After wreaking havoc across the Dominican Republic and Haiti, killing at least 21 people and forcing thousands to evacuate, Hurricane Isaac pounded the Gulf Coast with heavy rains and high winds on the seventh anniversary of Hurricane Katrina.
Phyllis Freeman, World Vision’s domestic disaster response director, remembers that fateful day seven years ago and shares her thoughts on our current response to Isaac.
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It’s been seven years since Hurricane Katrina made landfall, but the destruction remains vivid in my mind, as if it happened yesterday.
Hundreds of homes in what seemed to be every neighborhood were devastated as our disaster response team drove from New Orleans International Airport through the city.
We went past Six Flags amusement park and trees that had been submerged for so long that it seemed like they were dead and could not possibly live again in the coming spring.
Eastern Orleans Parish was completely dark, with the exception of a single light in the distance as we passed apartment buildings, churches, and businesses. I remember thinking about the thousands of families gone from just this small area who might not return for years, if ever.
World Vision responded to the needs of families from the Gulf Coast through our North Texas location, in partnership with churches, organizations, and schools. I knew that we were entering into a long and difficult recovery as buses arrived, filled with evacuees — bus after bus after bus.
Churches and organizations worked endless hours helping to make sure that families had shelter, food, personal hygiene items, and other supplies. At times, it was overwhelming. Would we have enough supplies to support and care for so many? The need seemed endless.
But in standing side-by-side with our partners, and hearing the survivors’ stories, a spark of hope was ignited once again.
World Vision is constantly noting lessons learned from past disaster responses in order to help us become more efficient and effective in future ones — and Hurricane Katrina was no exception.
In its aftermath, we determined that World Vision and its corporate donors should establish community partnerships and position trained disaster response staff and relief supplies in strategic locations across the country to reduce our emergency response time — no matter where disaster strikes in the United States.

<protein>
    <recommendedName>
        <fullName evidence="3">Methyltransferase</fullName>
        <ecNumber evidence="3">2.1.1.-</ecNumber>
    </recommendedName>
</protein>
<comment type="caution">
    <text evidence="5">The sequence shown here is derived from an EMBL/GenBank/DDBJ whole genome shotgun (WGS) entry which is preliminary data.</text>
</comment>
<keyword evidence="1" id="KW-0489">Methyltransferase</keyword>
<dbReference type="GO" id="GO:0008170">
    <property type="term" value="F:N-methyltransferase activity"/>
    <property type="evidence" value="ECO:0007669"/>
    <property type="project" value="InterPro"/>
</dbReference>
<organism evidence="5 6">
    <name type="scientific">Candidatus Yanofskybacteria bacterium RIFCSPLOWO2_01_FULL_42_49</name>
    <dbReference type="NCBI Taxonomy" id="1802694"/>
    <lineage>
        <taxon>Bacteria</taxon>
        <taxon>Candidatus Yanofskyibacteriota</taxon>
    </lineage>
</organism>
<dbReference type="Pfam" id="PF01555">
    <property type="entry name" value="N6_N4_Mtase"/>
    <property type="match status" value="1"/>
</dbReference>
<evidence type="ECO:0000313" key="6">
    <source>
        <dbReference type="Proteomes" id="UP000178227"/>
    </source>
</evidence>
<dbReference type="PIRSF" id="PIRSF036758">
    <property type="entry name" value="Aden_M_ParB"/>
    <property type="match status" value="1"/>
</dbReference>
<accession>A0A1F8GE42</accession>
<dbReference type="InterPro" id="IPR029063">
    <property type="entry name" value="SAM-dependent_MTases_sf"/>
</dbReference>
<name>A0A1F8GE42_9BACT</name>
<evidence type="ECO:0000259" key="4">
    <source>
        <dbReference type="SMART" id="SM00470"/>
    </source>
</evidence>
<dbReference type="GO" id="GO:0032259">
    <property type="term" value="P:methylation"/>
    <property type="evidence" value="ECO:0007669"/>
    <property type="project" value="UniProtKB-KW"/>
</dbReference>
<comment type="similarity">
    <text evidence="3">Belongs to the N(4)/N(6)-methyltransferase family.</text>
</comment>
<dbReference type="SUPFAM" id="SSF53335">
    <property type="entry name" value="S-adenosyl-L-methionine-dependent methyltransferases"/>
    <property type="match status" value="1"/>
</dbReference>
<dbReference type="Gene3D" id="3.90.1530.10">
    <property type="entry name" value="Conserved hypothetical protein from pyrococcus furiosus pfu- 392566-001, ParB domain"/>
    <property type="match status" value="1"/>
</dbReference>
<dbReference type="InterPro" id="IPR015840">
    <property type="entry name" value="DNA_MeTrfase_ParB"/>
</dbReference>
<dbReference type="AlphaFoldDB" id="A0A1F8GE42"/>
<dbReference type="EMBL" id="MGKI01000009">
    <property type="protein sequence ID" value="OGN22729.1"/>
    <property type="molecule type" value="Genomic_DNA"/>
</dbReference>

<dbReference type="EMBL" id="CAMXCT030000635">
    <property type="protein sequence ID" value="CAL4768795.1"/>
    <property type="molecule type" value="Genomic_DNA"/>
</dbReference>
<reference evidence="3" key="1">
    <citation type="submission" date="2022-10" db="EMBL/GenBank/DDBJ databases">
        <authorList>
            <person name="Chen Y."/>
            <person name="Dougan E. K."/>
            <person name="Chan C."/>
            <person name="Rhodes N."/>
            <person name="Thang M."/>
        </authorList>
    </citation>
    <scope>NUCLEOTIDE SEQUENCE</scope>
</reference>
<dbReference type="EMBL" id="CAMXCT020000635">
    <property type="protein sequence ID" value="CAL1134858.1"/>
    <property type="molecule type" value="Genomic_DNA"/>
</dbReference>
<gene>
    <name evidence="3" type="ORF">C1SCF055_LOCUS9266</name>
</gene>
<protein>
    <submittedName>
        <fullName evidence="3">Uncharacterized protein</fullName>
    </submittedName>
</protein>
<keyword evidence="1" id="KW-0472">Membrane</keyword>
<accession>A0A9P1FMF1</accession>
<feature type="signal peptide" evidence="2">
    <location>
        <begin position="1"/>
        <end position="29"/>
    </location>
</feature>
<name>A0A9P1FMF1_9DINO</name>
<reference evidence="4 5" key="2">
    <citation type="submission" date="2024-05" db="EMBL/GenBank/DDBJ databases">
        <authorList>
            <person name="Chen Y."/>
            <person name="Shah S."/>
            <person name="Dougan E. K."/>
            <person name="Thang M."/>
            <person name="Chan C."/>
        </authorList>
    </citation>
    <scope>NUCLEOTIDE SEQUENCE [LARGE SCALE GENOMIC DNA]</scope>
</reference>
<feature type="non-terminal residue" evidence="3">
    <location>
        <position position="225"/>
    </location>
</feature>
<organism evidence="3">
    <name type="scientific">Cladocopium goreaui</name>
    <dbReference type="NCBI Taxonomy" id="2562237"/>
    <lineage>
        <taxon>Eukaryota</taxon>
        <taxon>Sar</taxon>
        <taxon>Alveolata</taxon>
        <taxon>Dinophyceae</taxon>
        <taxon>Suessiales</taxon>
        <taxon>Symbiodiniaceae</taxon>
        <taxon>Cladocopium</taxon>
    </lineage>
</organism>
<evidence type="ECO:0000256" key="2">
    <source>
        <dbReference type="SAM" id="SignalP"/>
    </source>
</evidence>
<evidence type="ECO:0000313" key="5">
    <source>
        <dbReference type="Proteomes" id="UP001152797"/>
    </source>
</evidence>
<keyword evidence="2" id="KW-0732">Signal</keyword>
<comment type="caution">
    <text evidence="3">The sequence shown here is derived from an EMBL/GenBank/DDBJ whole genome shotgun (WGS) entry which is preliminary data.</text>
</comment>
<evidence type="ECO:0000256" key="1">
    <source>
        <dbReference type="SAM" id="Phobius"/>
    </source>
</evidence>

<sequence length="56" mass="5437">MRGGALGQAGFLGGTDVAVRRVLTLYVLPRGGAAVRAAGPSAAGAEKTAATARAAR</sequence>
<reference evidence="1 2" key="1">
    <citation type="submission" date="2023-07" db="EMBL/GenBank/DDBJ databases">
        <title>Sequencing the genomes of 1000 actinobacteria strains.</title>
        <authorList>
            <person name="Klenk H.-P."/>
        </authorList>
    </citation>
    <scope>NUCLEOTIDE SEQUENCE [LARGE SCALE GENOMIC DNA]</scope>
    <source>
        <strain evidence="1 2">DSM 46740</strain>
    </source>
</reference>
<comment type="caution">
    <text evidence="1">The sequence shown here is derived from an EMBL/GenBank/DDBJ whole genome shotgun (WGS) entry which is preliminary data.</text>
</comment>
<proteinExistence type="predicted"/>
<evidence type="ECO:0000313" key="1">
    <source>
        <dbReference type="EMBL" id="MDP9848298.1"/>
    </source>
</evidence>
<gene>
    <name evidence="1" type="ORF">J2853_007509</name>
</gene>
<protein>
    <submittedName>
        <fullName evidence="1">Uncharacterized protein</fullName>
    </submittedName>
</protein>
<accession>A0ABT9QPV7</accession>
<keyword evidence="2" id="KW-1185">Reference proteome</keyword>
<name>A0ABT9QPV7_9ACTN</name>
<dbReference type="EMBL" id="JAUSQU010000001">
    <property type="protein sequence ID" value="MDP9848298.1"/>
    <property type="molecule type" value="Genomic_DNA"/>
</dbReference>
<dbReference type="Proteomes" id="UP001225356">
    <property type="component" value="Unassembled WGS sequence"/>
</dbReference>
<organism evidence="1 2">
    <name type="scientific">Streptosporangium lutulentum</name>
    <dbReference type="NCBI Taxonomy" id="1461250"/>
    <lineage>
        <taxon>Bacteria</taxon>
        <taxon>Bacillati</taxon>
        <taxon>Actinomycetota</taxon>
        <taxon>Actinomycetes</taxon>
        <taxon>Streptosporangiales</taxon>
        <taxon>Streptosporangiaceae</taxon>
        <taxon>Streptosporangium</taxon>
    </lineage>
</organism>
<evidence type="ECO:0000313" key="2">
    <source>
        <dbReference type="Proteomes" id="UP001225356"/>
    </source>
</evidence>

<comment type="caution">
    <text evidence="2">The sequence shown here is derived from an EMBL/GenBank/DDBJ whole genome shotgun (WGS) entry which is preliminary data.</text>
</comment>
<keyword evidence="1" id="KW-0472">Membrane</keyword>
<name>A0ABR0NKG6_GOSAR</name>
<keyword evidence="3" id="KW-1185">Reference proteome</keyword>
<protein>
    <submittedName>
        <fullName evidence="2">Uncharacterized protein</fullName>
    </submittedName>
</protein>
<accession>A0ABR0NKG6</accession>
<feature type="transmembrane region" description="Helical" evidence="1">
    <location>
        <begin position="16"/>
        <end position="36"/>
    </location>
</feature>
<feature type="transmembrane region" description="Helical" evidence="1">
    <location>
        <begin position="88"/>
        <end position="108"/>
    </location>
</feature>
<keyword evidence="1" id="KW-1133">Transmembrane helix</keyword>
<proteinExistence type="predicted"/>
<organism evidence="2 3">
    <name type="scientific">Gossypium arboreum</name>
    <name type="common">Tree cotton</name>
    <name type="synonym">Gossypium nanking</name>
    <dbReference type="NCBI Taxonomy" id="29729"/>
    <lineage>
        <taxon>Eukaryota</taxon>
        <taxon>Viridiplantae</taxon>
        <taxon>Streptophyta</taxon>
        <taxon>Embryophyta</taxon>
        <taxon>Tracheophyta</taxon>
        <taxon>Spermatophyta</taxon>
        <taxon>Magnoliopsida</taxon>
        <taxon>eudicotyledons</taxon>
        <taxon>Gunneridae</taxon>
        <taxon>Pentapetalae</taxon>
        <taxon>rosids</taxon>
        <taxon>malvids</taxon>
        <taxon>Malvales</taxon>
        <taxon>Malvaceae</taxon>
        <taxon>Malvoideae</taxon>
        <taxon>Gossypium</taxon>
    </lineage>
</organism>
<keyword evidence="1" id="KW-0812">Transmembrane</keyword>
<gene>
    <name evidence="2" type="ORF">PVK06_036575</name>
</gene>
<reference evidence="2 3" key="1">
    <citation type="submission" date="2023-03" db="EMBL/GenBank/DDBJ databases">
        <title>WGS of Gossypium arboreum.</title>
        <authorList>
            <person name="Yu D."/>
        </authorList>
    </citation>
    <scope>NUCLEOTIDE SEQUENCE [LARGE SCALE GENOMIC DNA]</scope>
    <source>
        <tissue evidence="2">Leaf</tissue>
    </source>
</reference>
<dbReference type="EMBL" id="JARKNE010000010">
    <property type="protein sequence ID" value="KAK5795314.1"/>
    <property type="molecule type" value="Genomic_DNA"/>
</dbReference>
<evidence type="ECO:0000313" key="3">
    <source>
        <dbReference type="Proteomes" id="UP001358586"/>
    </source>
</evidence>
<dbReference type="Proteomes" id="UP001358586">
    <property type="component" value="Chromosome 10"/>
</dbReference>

Today, this strategy of pre-positioning is working successfully as we equip our team to respond to Hurricane Isaac. We have relief products already stationed in Jackson, Mississippi, and Grand Prairie, Texas. These supplies will be shipped to three of our partners in New Orleans and Bay St. Louis, Mississippi.
Trained response staff in Grand Prairie and Tuscaloosa, Alabama, will travel to flooded communities along the Gulf Coast to help provide assistance for affected children and families.
Looking back over the years since Hurricane Katrina, I realize that there is always hope in the aftermath of disasters, as symbolized by that single light we saw while traveling through a devastated New Orleans.
It was faint, but it was there to act as a guide to all who are in need of help. This year, we hope that those suffering at the hands of Hurricane Isaac and other disasters will find a similar light.
Read more about Hurricane Isaac and World Vision’s planned response. Please keep affected children, families, and communities in prayer during this difficult time.
In the aftermath of emergencies that take place right here in the United States, World Vision works with corporate donors and local partners to ship and distribute pre-positioned relief items to survivors.
Make a one-time donation to World Vision’s U.S. Disaster Response Fund. Your gift will help us continue to respond quickly and effectively to domestic disasters that threaten lives, like Hurricane Katrina and Hurricane Isaac.